Q & R: You keep throwing in zingers! God and beauty?

Here’s the Q:

Dear Mr. McLaren: I am lay person studying your book Naked Spirituality.  Every once in a while you throw in a zinger that I can’t make the leap to understanding. For example Chapter 12 – put beauty, diversity, complexity, and harmonious interdependence together and have something close to biblical  concepts of glory & shalom. Glory and shalom how does that relate to the first part of the sentence? Please unpackage.  I hope you or someone responds to my question. Thanks for writing this great book.

Here’s the R:

Thanks for your question. Glory as it refers to God, as I have come to understand it, means a radiant, weighty, substantial beauty. (The word for glory in Hebrew is related to weightiness or substance, and the imagery in Scripture is often associated with radiance.)


And shalom or peace means harmony in the presence of difference, or difference in the presence of harmony. If there’s no difference, then harmony would be meaningless, just as one note without another can’t produce harmony in music.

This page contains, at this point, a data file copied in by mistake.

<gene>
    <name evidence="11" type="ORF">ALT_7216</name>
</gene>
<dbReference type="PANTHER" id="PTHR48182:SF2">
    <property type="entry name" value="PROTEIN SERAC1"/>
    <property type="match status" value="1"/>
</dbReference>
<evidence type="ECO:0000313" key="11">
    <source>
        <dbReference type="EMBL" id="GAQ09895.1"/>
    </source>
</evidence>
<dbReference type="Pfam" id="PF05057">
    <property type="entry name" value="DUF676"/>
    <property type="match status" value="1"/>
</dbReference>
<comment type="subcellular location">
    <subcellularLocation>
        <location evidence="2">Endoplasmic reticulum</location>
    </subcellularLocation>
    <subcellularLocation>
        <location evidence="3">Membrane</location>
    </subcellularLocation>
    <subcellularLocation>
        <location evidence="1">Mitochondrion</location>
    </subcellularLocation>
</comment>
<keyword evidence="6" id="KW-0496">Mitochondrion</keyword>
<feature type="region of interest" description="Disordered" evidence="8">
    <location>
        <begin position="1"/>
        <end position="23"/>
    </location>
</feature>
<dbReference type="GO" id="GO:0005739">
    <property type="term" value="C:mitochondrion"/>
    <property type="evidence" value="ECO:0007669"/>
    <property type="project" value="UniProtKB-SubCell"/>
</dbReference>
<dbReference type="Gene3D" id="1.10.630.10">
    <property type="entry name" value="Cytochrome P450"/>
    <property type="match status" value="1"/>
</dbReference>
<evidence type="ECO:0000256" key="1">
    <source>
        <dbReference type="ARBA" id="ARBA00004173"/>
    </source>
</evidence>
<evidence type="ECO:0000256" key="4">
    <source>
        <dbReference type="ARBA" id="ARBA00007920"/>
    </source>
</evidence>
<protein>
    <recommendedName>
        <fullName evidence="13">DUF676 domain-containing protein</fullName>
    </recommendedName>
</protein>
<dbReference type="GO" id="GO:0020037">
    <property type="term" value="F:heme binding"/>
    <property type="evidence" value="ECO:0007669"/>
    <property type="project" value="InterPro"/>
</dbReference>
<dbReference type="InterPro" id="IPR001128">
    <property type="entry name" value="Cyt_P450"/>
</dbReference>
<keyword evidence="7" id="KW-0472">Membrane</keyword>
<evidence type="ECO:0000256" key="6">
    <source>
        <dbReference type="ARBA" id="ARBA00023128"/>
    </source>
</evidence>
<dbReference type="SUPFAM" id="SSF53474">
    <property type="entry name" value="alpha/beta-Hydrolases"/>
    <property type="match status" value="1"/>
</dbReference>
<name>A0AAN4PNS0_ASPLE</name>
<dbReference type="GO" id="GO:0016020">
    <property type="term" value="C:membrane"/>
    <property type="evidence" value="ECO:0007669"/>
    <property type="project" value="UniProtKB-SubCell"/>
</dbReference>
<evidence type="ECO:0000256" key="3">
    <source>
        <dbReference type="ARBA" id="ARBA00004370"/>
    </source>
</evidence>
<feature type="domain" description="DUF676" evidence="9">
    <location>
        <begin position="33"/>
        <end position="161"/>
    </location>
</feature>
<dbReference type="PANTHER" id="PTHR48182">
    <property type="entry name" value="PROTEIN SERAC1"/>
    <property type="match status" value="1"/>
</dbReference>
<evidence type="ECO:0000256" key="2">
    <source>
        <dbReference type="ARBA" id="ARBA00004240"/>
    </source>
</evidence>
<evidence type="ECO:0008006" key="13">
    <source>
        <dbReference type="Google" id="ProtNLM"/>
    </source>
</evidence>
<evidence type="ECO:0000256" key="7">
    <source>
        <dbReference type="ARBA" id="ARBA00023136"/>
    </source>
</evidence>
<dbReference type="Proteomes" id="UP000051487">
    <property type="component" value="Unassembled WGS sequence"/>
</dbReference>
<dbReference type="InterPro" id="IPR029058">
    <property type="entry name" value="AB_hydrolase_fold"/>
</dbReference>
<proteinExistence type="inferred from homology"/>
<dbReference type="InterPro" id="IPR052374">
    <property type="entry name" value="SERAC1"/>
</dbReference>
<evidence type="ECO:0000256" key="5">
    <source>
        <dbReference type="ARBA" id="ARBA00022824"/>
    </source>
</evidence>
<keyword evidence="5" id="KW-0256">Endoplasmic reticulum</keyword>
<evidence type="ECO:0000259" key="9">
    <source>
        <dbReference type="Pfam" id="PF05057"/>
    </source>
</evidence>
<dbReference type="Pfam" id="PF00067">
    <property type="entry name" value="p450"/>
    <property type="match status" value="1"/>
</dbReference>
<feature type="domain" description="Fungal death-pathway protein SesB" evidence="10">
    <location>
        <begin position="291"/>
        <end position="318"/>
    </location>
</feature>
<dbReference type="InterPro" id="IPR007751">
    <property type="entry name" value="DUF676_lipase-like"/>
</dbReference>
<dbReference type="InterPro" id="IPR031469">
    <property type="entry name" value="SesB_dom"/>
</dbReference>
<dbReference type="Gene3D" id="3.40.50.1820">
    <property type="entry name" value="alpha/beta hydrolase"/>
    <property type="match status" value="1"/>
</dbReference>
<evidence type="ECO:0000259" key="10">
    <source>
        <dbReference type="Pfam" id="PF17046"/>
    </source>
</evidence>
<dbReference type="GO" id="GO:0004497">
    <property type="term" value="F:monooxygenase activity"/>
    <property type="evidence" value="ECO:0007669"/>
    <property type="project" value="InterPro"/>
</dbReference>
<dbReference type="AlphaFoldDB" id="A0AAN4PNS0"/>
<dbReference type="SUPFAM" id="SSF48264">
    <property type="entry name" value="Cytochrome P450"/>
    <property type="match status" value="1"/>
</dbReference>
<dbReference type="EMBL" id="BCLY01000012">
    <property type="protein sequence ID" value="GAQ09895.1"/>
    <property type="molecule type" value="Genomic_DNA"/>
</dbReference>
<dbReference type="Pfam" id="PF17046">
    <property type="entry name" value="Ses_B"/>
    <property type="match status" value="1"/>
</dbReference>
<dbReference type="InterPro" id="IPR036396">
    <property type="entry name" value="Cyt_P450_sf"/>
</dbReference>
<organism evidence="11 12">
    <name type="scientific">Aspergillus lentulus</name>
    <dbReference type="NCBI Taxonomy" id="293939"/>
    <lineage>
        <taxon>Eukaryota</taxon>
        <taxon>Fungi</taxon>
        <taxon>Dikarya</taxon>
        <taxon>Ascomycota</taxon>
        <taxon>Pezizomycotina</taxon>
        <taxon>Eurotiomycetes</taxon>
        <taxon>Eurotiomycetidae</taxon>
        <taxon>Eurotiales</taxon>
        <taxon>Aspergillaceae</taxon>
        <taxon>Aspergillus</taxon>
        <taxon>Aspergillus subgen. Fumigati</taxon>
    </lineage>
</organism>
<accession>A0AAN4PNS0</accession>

I was recently reminded of some words of St. Augustine in Confessions (Book X, 27) where he works with this very imagery.

Late have I loved you, O Beauty ever ancient, ever new, late have I loved you! You were within me, but I was outside, and it was there that I searched for you. In my unloveliness I plunged into the lovely things which you created. You were with me, but I was not with you. Created things kept me from you; yet if they had not been in you they would not have been at all. You called, you shouted, and you broke through my deafness. You flashed, you shone, and you dispelled my blindness. You breathed your fragrance on me; I drew in breath and now I pant for you. I have tasted you, now I hunger and thirst for more. You touched me, and I burned for your peace.

His name for God is “O Beauty,” which is lovely and meaningful in itself and worthy of some deep meditation. In the diverse and manifold sounds, lights, colors, fragrances, and tastes of creation, Augustine came recognize that he was encountering the glory and peace of God.

Augustine’s words have been especially meaningful for me because I’ve been writing a book on the Galapagos Islands that will come out later in 2019. I hope you’ll enjoy it – it would be a great companion volume to Naked Spirituality.